And this is an important safeguard for liberty. In a society with highly concentrated land ownership, people with unusual or unpopular housing needs—interracial couples in the 1950s, gay couples in the 1980s, people who want to throw loud parties or own unusual pets—might have trouble finding housing that allowed them to live in the way they chose. But in a world with thousands of landlords, almost everyone can find somebody willing to rent to them, no matter how unusual their demands might be. The diversity of landholdings doesn’t just hold rents down, it has direct implications for individual liberty.

Land ownership has been so decentralized for so long that we aren’t in the habit of thinking of it as an issue of liberty. But it is. A real estate market in which three landlords owned all the land would be less free than a real estate market with 3000 landlords. And the same is true of most other natural resources. The liquidity of commodity markets protect our rights to do as we please with oil, gold, copper, and other natural resources we purchase. My gas station doesn’t try to dictate what brand of car I drive because it knows there are lots of other places I can buy gasoline.

Spectrum is different. If I want to use the electromagnetic spectrum in a novel way, at power levels above those allowed by the unlicensed bands, I need to buy (or more likely rent) spectrum from someone. And in the contemporary American market, there are only a handful of firms to choose from. These firms are vertically integrated and place tight restrictions on what kinds of signals can be transmitted.

In other words, there is not “enough, and as good” spectrum “left in common for others” to use for their own purposes. A handful of parties have claimed for themselves all the available spectrum and tightly constrain how it’s used.

It’s not obvious what should be done about this. Maybe the distinctive characteristics of spectrum make it impossible to allocate in a way that’s consistent with the Lockean Proviso. There are economies of scale in mobile service, and so I don’t expect we’ll ever have dozens—to say nothing of thousands—of wireless carriers.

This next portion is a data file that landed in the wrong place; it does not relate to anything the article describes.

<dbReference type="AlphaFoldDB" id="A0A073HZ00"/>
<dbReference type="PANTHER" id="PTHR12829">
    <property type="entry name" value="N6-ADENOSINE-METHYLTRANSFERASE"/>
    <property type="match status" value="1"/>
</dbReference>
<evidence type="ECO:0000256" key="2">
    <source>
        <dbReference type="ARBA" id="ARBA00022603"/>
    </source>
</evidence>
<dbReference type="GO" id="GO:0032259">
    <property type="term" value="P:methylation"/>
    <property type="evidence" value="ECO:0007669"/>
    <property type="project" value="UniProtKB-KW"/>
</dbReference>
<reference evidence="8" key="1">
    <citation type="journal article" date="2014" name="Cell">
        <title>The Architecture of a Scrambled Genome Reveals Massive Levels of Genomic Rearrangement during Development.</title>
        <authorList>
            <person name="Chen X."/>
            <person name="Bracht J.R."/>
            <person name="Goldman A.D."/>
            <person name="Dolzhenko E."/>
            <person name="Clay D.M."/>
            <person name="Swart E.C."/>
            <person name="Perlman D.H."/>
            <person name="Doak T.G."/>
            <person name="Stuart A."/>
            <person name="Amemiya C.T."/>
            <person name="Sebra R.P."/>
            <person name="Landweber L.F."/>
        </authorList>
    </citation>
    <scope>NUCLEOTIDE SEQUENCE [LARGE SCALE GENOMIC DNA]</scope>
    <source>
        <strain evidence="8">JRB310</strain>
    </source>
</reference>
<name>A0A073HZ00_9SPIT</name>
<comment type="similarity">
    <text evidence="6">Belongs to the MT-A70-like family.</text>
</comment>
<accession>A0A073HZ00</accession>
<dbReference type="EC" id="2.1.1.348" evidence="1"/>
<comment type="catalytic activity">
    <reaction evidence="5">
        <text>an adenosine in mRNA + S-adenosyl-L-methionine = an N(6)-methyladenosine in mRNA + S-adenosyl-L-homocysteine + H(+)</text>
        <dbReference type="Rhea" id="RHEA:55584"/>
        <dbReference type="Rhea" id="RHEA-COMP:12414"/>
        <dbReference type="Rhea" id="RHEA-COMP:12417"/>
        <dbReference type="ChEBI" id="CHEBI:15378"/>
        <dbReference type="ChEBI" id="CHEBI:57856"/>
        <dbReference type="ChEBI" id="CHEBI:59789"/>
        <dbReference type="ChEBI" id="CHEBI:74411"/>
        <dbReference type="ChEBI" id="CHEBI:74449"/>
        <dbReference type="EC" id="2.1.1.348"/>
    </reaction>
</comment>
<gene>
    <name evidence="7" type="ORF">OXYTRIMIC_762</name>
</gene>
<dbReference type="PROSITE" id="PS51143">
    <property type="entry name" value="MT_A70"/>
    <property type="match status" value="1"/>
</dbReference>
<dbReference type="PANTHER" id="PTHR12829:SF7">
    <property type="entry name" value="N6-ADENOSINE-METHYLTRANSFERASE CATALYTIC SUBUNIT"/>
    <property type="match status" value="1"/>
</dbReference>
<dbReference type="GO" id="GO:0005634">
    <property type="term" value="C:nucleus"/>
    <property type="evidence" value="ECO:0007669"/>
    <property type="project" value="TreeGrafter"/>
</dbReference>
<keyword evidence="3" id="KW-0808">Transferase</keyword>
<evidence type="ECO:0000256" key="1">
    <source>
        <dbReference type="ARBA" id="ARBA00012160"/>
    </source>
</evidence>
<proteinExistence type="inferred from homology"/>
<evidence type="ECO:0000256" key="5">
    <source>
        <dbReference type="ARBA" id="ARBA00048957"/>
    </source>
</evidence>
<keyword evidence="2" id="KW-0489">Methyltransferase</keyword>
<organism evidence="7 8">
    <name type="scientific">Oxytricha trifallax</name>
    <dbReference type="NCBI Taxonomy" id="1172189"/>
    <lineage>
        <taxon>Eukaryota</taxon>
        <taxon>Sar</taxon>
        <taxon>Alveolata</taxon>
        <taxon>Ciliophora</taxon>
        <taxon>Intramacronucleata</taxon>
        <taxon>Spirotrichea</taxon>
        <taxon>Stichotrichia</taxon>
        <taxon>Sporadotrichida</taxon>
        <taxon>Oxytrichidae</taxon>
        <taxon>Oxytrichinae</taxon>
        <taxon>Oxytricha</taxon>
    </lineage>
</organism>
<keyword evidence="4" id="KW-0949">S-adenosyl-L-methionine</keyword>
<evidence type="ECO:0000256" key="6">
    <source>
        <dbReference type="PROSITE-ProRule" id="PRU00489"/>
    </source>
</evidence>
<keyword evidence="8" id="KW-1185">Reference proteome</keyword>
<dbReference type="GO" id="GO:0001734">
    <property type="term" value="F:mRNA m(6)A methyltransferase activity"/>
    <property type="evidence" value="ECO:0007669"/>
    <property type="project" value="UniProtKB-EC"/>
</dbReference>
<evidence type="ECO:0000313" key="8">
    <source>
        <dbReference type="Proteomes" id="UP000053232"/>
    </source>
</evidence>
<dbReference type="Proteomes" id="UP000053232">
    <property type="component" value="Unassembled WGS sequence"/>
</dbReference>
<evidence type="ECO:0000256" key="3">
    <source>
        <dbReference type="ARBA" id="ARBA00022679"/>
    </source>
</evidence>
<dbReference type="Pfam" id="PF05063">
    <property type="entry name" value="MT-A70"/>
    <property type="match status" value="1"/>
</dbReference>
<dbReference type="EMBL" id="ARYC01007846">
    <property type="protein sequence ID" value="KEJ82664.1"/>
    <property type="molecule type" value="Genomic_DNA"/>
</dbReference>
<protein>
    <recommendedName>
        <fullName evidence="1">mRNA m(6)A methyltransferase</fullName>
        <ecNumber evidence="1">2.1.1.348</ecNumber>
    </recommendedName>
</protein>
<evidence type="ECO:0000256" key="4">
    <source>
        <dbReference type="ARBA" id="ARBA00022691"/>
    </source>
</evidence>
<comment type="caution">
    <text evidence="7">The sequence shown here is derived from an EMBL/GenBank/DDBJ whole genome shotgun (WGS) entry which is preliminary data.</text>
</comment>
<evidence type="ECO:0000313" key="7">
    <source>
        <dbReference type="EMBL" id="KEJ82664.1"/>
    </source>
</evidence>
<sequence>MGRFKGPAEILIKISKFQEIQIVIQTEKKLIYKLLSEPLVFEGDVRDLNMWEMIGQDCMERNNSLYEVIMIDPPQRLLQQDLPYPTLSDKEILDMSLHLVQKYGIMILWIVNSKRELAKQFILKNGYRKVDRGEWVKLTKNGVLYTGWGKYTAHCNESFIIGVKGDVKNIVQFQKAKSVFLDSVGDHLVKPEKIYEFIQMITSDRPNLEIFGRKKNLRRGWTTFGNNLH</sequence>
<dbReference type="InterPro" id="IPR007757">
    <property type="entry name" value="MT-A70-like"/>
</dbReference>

But one thing the government can do is make sure the problem doesn’t get worse. As I mentioned in my last post, the Clinton FCC used to prohibit any single company from holding too large a share of the spectrum available for use by mobile phone companies. The Bush administration dropped this rule, and the Obama FCC has not resurrected it. I think they should.

The debate over the merger has largely focused on whether prices in the post-merger world will be higher than they are now. That’s a relevant question, but I don’t think it’s the most important one. The real dangers of the merger is to the liberty that the Lockean Proviso is designed to protect. The merger will harm consumers who are no longer free to use wireless spectrum in ways allowed by T-Mobile but not AT&T. And it will harm future innovators who are unable to find a spectrum owner willing to allow their innovations on its network.

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New Directions

For the last three years I’ve been a computer science grad student at Princeton’s Center for Information Technology Policy. I received a master’s degree late last year, and was working toward my PhD. CITP is full of talented people doing important work. I’ve learned a lot and became close friends with many of my colleagues. It’s been a particular privilege to study under my brilliant advisor, Ed Felten.

The function of a computer science PhD program is to prepare you for a career doing academic computer science research. I went to grad school expecting to excel at this, but in recent months it has become clear to me that my talents are better suited to writing about public policy. So I’ve asked Princeton for a one-year leave of absence. I’ll have an option to return to school in 2012, but I don’t expect to exercise it.

For you, my readers, this means you’ll be hearing from me more often. I’ve committed to spend the majority of my time writing for Ars Technica, the best technology news site on the web. I’ll link to some of those articles here, and I’m also hoping to do more original writing here at Bottom-up.

For the editors in the audience: my relationship with Ars leaves me some time to work on other projects. So if you’d like to pay me to write for you, please get in touch.

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Me around the Web

May has been a busy month, and as a result, I’ve neglected you, my readers. Here are a few links to stuff I’ve posted elsewhere on the web.

Over at Freedom to TInker, I report on some research I’ve done into redaction failures in federal court documents. I’ve written software that automatically detects cases like this one in which someone tries to redact a PDF document, but the information is still “under” the rectangle. I examined 1.8 million documents and found about 2000 had redaction rectangles. In 194 of those documents the rectangles actually still had data under them. I urge the courts to make this kind of scan an automatic part of the document submission process

I’ve also been doing some reporting for Ars Technica about an organization called Medical Justice. On Monday, I did an in-depth story about a Medical Justice program to use copyright law to censor patient reviews. Since that story came out there have been two additional allegations of wrongdoing by Medical Justice or their clients. Follow-up stories are coming soon.

I’ll have a big personal announcement next week, and regular blogging should resume soon. Stay tuned!